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Safety Test Flights For The Grounded Boeing 737 Max To Be Started By The EU

Safety Test Flights For The Grounded Boeing 737 Max To Be Started By The EU
The European Union is to conduct test flights for the grounded 737 Max planes of Boeing for the first time since the planes were globally grounded in March last year.
In the week beginning 7 September, the tests would take place in Vancouver, Canada, said the European Union Aviation Safety Agency (EASA).
The 737 Max planes, the best selling ones from the stable of Boeing, were grounded globally after two fatal crashes involving them in which all of the 346 people onboard the flights were killed.
Two months ago, similar test flights were started for the 737 Max planes by regulators in the United States too.
However, clearance of the planes on safety issues by the US Federal Aviation Administration will not automatically men that the planes are cleared to be flown in Europe, the EASA has maintained.
It had been "working steadily, in close co-operation with the FAA and Boeing, to return the Boeing 737 Max aircraft to service as soon as possible, but only once it is convinced it is safe", the agency said.
The Covid-19 travel restrictions between Europe and the US have hindered the process of scheduling the test flights, it said.
"While Boeing still has some final actions to close off, EASA judges the overall maturity of the re-design process is now sufficient to proceed to flight tests. These are a prerequisite for the European agency to approve the aircraft's new design," it added.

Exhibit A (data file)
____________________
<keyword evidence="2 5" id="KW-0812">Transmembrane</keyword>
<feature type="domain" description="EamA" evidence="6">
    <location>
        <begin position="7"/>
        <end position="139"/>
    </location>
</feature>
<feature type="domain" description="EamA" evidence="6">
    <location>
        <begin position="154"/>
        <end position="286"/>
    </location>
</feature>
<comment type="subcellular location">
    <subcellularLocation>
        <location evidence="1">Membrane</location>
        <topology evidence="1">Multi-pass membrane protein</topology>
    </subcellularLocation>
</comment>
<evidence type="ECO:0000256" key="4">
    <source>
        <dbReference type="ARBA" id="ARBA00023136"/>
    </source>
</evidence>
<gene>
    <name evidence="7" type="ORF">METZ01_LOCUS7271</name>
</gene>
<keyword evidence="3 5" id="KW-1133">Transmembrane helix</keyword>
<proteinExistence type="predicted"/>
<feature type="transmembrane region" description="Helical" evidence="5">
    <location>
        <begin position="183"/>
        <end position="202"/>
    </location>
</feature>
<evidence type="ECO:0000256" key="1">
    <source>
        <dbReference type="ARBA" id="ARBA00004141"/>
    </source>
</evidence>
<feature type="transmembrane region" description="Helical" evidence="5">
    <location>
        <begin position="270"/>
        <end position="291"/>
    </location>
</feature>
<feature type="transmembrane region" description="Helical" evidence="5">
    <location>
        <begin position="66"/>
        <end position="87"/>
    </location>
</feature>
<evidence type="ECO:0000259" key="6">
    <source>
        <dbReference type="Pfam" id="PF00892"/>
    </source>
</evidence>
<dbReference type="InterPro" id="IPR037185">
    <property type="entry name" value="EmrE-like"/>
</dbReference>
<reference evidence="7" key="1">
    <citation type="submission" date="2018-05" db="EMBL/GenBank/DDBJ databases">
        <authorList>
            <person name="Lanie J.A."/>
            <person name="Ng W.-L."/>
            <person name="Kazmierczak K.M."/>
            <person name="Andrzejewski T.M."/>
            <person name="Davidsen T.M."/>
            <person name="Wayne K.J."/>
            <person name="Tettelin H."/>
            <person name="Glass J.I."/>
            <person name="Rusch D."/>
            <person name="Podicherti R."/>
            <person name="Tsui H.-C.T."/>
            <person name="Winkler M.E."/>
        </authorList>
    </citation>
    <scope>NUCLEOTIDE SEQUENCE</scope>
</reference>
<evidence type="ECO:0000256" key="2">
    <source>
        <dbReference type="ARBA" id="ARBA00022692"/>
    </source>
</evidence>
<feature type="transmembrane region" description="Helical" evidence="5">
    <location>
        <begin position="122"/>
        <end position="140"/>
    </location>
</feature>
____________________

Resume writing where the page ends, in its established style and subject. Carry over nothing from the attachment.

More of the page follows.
Starting September 1, simulator tests for the planes’ safety will be conducted at London's Gatwick airport, EASA said.
On the other hand, suggestions for a wide ranging list of changes that should be made on the 737 Max planes before the planes can fly again commercially have been made by the FAA. These changes include rerouting internal wiring, revision of crew procedures and updating flight control software.
Boeing hopes that the 737 Max will be able to fly again in the air early next year.
Two deadly crashes - a Lion Air flight and an Ethiopian Airlines flight - within a span of five months of each other, prompted regulators across the world to ground the 737 Max planes.
The two crashes resulted in the death of all 346 passengers and crew on the flights.
The grounding of the planes prompted a financial crisis at the 103 year old company along with filing of numerous law suits by the families of the victims of the accidents and serious questions about the safety approval process of Boeing and the FAA were raised all across the world.
Faults in the flight control system were held responsible for the crashes by the investigators. Boeing has been in the process of overhauling the systems for months to that the new safety demands are met with the renovated 737 Max planes

Christopher J. Mitchell

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